As both skeptics and even the most strident alarmists would be happy to tell you, the climate system on this planet is complex, heterogeneous and dynamic – hence the argument re: “tipping points” etc. Yet “more CO2 = higher temperature” is based on simple, homogenous, static systems in a lab. Why, then, should I expect predictions made based on the “simple physics” of said experiments to be accurate when applied to climate?

        Nor can you improve my confidence by suggesting that the models are also complex, heterogeneous and dynamic – such models are extremely difficult to get right, as anyone who has studied biological models would tell you.

        Finally, the models being used are off in absolute terms by, IIRC, around 3C at least. Since the absolute value of the temperature affects the various feedbacks, and since said feedbacks are said to be non-linear over that scale (tipping points, remember?), and further that the predictions made are diverging further from measurements of the real system the further into those predictions (or projections, as you will) we travel, what sane person would base public policy that affects the lives and livelyhoods of billions of people worldwide and costs trillions of dollars on such models?

      • Bob Droege

        K Scott Denison,

        It was a concise answer to your question for the mechanism that limits the temperature increase due to increasing CO2. The temperature stopped rising on Venus you know. And as to the times in earth’s history when CO2 was higher but temperatures were not, have you heard of the early faint sun hypothesis and the main sequence of solar evolution.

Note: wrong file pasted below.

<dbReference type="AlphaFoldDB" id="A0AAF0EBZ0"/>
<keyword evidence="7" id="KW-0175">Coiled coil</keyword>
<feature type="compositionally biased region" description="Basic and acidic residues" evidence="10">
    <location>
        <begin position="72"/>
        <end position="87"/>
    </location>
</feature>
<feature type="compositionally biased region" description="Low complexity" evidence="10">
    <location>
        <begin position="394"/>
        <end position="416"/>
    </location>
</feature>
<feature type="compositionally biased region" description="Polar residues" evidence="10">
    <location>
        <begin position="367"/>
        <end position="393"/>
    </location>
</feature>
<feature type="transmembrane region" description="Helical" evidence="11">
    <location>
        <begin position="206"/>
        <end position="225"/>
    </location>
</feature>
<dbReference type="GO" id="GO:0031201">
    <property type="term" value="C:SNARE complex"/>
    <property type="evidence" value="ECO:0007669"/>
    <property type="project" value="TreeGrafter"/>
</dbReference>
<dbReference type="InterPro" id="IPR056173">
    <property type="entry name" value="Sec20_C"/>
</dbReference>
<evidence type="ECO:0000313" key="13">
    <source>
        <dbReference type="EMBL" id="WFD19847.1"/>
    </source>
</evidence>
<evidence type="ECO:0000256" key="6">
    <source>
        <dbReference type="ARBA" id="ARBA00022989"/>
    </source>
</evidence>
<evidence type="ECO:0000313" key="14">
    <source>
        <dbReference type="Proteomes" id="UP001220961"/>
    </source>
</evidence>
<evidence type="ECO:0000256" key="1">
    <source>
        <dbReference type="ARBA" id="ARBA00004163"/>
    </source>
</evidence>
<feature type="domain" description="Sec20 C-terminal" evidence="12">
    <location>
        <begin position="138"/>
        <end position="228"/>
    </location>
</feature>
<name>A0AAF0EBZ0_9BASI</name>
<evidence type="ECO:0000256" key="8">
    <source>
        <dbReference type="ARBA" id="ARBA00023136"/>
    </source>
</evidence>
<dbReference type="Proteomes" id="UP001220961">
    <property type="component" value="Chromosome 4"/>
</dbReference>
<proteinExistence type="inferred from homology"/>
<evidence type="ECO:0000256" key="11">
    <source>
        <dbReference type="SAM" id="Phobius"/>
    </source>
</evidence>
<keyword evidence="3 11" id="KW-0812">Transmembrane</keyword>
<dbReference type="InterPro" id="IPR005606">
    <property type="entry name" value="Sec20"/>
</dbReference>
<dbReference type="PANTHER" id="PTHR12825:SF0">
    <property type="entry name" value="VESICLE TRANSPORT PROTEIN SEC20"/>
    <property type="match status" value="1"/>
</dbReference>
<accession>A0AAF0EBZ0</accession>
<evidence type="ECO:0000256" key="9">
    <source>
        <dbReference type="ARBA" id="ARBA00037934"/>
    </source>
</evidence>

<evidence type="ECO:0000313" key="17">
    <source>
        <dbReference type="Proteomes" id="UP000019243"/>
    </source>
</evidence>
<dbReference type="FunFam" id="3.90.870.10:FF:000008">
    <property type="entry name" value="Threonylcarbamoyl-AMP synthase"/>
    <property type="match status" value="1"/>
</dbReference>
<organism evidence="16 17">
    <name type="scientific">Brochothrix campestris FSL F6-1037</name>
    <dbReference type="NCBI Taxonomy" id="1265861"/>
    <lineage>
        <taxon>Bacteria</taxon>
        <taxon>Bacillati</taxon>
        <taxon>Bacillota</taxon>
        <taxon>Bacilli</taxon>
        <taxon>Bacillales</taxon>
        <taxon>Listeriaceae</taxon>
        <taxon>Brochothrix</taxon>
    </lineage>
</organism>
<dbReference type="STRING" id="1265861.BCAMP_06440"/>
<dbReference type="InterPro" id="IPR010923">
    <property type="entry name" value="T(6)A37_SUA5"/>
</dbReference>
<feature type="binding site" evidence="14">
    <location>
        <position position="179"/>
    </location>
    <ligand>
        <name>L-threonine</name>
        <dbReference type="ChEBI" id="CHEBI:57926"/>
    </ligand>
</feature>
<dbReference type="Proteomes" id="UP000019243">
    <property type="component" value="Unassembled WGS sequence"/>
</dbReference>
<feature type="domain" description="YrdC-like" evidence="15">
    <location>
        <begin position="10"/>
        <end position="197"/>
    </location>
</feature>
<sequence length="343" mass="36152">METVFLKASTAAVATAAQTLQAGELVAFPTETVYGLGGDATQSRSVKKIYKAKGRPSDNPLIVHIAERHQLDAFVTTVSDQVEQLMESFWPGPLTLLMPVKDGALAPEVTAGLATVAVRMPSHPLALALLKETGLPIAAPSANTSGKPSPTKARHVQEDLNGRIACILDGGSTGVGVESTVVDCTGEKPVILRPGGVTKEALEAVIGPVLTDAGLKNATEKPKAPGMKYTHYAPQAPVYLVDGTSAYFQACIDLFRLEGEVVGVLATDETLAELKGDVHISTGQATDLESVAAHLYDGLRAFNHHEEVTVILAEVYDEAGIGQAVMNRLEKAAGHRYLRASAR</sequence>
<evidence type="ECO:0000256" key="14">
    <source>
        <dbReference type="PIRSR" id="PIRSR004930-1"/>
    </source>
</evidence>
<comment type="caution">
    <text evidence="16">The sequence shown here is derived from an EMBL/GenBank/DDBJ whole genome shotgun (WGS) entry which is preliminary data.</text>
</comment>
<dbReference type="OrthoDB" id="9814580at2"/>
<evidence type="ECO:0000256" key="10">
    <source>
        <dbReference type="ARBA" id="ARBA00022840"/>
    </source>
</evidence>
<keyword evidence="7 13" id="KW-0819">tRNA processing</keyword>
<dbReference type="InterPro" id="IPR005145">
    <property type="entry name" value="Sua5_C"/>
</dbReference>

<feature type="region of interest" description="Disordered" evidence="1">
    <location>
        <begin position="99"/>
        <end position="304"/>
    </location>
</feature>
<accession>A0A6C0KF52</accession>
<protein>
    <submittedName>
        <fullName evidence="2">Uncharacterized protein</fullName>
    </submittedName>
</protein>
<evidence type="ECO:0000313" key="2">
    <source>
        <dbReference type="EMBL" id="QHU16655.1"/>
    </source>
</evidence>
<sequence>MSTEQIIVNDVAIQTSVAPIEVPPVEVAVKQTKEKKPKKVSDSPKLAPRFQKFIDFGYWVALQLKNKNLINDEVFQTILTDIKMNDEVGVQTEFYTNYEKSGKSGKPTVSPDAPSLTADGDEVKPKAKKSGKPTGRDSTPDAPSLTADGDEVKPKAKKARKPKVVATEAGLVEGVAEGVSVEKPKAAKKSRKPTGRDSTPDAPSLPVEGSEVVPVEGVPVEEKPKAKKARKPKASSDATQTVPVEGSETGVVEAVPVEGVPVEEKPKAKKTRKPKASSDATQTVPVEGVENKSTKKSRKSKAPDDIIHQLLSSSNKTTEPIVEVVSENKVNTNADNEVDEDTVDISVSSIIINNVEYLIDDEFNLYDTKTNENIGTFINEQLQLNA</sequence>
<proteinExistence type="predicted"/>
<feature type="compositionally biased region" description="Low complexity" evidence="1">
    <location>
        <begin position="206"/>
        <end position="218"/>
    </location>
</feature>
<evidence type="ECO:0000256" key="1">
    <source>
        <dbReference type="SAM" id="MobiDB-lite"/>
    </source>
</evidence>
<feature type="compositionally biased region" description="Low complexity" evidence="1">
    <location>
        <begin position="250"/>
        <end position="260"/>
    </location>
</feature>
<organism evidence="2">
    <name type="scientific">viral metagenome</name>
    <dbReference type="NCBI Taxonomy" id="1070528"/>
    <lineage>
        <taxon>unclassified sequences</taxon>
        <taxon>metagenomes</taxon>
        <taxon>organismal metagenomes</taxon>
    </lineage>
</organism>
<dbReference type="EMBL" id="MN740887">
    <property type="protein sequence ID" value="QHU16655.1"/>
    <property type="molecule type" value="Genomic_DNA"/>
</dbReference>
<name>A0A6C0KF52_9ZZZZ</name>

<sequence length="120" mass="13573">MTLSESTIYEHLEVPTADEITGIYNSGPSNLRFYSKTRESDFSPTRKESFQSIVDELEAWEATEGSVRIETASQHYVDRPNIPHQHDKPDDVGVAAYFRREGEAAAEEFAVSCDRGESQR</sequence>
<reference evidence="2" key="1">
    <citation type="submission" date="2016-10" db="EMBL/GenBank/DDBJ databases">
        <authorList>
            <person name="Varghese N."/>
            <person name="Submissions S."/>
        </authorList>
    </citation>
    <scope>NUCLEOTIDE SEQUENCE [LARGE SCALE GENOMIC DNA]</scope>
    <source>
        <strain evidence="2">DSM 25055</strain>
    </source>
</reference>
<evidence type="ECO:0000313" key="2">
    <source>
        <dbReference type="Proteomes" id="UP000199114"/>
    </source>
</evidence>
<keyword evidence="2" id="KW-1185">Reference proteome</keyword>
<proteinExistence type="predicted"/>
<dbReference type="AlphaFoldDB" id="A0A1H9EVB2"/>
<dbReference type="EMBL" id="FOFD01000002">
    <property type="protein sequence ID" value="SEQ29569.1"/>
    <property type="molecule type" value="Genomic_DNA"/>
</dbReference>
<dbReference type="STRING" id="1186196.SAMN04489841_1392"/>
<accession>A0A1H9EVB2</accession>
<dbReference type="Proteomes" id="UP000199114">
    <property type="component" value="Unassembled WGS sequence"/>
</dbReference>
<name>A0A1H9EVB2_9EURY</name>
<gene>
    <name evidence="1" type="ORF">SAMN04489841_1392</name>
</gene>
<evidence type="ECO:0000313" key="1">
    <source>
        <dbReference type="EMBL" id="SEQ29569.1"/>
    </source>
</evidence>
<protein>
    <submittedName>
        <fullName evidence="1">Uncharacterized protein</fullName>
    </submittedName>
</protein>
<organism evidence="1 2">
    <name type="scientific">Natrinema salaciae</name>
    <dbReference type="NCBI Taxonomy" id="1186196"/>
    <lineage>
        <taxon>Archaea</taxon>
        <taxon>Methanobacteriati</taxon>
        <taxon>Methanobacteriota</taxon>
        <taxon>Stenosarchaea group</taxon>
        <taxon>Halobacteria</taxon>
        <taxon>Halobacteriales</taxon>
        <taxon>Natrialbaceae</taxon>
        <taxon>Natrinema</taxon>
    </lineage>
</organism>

Or you can demonstrate empirical evidence for negative feedbacks.
        Or just travel around and find that generally, warmer places are less cloudy than cooler places, so much for the iris hypothesis.

      • Cart before horse. Generally, given the same latitude, warmer places are warmer largely because they’re less cloudy.
        Granted, lack of cloudiness tends to make them colder at night, but, particularly at low latitudes, the extra daytime heat generally more than makes up for that.
        And what makes you think that, globally speaking, more heat = more evaporation = less cloud?

      • Kneel says: